Communications with the Tsar

Napoleon's army crossing the Neman
Napoleon's army crossing the Neman

During the conference Napoleon heard of Russian Tsar Alexander I's arrival at Vilna (modern Lithuania) and sent General Narbonne with an ultimatum.[10][6] Napoleon desired the ceding of lands to Prussia in compensation for those lost in previous wars and the creation of independent dukedoms from the Russian territories of Smolensk and of St Petersburg with Alexander reduced to ruling Asian Russia.[11] Alexander showed Narbonne a map of Russia, demonstrating its vastness and stated that he would not commence hostilities but would fight if attacked and, if necessary, would withdraw his troops to the far eastern Kamchatka Peninsula rather than surrender.[8] Narbonne returned on 28 May with Alexander's rejection of the demands and a statement that Russia preferred war to a "disgraceful peace".[6][10] Narbonne stated that he believed it would be best to agree to a short term of peace and to rest the French army at Warsaw for the winter.[9] Napoleon was of the opinion that he now had no choice but to open hostilities stating "the bottle is opened – the wine must be drunk" and left the next day for the Neman River to commence his invasion.[7][10]


The power and reach that Napoleon demonstrated at Dresden may have helped persuade the American government of the advantages of entering into a war with Britain.[12] The War of 1812 was declared in June of that year.[13] Prior to the conference Napoleon had maintained a mask of friendship towards Russia and it was the first time that his intentions towards that country became apparent.[14]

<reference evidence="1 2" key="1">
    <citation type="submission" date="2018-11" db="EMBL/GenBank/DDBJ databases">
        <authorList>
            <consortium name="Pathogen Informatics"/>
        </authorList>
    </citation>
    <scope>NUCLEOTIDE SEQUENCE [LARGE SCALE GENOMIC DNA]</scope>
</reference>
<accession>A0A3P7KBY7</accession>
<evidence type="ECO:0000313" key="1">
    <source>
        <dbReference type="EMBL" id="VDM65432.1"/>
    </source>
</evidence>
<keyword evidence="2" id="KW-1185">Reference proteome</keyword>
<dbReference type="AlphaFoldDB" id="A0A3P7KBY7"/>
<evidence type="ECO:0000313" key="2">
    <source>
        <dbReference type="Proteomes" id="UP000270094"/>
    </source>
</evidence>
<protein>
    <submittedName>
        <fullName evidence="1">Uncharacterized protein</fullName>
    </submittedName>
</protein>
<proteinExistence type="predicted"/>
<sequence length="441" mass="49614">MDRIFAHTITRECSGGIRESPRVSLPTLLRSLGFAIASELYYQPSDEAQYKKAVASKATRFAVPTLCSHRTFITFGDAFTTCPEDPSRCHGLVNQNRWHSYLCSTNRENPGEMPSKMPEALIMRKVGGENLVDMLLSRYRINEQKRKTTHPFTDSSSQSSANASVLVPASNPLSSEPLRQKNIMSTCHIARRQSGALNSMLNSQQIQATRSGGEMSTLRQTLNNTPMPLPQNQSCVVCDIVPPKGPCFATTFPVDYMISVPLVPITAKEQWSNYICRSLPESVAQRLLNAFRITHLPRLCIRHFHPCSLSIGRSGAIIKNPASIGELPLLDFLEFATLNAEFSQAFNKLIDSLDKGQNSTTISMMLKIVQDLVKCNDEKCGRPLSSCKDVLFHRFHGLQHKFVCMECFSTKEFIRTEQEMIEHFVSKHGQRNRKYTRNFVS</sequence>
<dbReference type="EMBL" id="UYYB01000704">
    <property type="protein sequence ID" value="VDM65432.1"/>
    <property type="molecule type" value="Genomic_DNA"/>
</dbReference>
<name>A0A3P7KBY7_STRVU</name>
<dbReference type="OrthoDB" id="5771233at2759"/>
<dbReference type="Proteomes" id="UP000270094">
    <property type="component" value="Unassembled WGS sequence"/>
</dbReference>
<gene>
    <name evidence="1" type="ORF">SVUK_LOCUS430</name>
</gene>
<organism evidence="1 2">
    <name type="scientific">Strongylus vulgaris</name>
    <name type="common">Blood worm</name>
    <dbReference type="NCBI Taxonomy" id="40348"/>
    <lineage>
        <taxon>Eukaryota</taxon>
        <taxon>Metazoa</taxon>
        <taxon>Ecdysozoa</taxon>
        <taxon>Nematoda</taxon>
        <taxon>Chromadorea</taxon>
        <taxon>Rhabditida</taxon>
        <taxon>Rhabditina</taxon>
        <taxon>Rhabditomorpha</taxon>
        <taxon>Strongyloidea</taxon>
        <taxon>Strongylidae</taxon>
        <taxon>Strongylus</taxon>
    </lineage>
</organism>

1. ^ a b c Burton, Lt-Colonel Reginald G. (2013). Napoleon in Russia. Pickle Partners Publishing. p. 23. ISBN 9781908902979. Retrieved 15 May 2018.
  2. ^ Nicolson, Nigel (1985). Napoleon: 1812. Weidenfeld & Nicolson. p. 22. ISBN 9780297790198. Retrieved 15 May 2018.
  3. ^ a b III, James Henderson (1994). The Frigates: An Account of the Lighter Warships of the Napoleonic Wars. Pen and Sword. p. 122. ISBN 9780850524321. Retrieved 15 May 2018.
  4. ^ Nafziger, George F. (2001). Historical Dictionary of the Napoleonic Era. Scarecrow Press. p. 107. ISBN 9780810866171. Retrieved 15 May 2018.
  5. ^ a b Tolstoy, Leo; Maude, Louise (2010). War and Peace. OUP Oxford. p. 1334. ISBN 9780199232765. Retrieved 15 May 2018.
  6. ^ a b c d Horne, Richard Henry (1841). The history of Napoleon. p. 169. Retrieved 15 May 2018.
  7. ^ a b c d Vereshchagin, Vasily Vasilyevich (2016). "1812" Napoleon I in Russia. Library of Alexandria. p. 6. ISBN 9781465607560. Retrieved 15 May 2018.
  8. ^ a b Herold, J. Christopher (2016). Napoleon. New Word City. p. 140. ISBN 9781612308623. Retrieved 17 May 2018.
  9. ^ a b Life and times of Alexander i. emperor of all the Russias, by C. Joyneville. Tinsley Brothers. 1875. p. 149. Retrieved 17 May 2018.
  10. ^ a b c Burton, Lt-Colonel Reginald G. (2013). Napoleon in Russia. Pickle Partners Publishing. p. 24. ISBN 9781908902979. Retrieved 15 May 2018.
  11. ^ Vereshchagin, Vasily Vasilyevich (2016). "1812" Napoleon I in Russia. Library of Alexandria. p. 7. ISBN 9781465607560. Retrieved 15 May 2018.
  12. ^ III, James Henderson (1994). The Frigates: An Account of the Lighter Warships of the Napoleonic Wars. Pen and Sword. p. 122. ISBN 9780850524321. Retrieved 15 May 2018.
  13. ^ "Today in History – June 18". The Library of Congress. Retrieved 15 May 2018.
  14. ^ Vereshchagin, Vasily Vasilyevich (2016). "1812" Napoleon I in Russia. Library of Alexandria. p. 5. ISBN 9781465607560. Retrieved 15 May 2018.
This page was last edited on 18 December 2020, at 21:33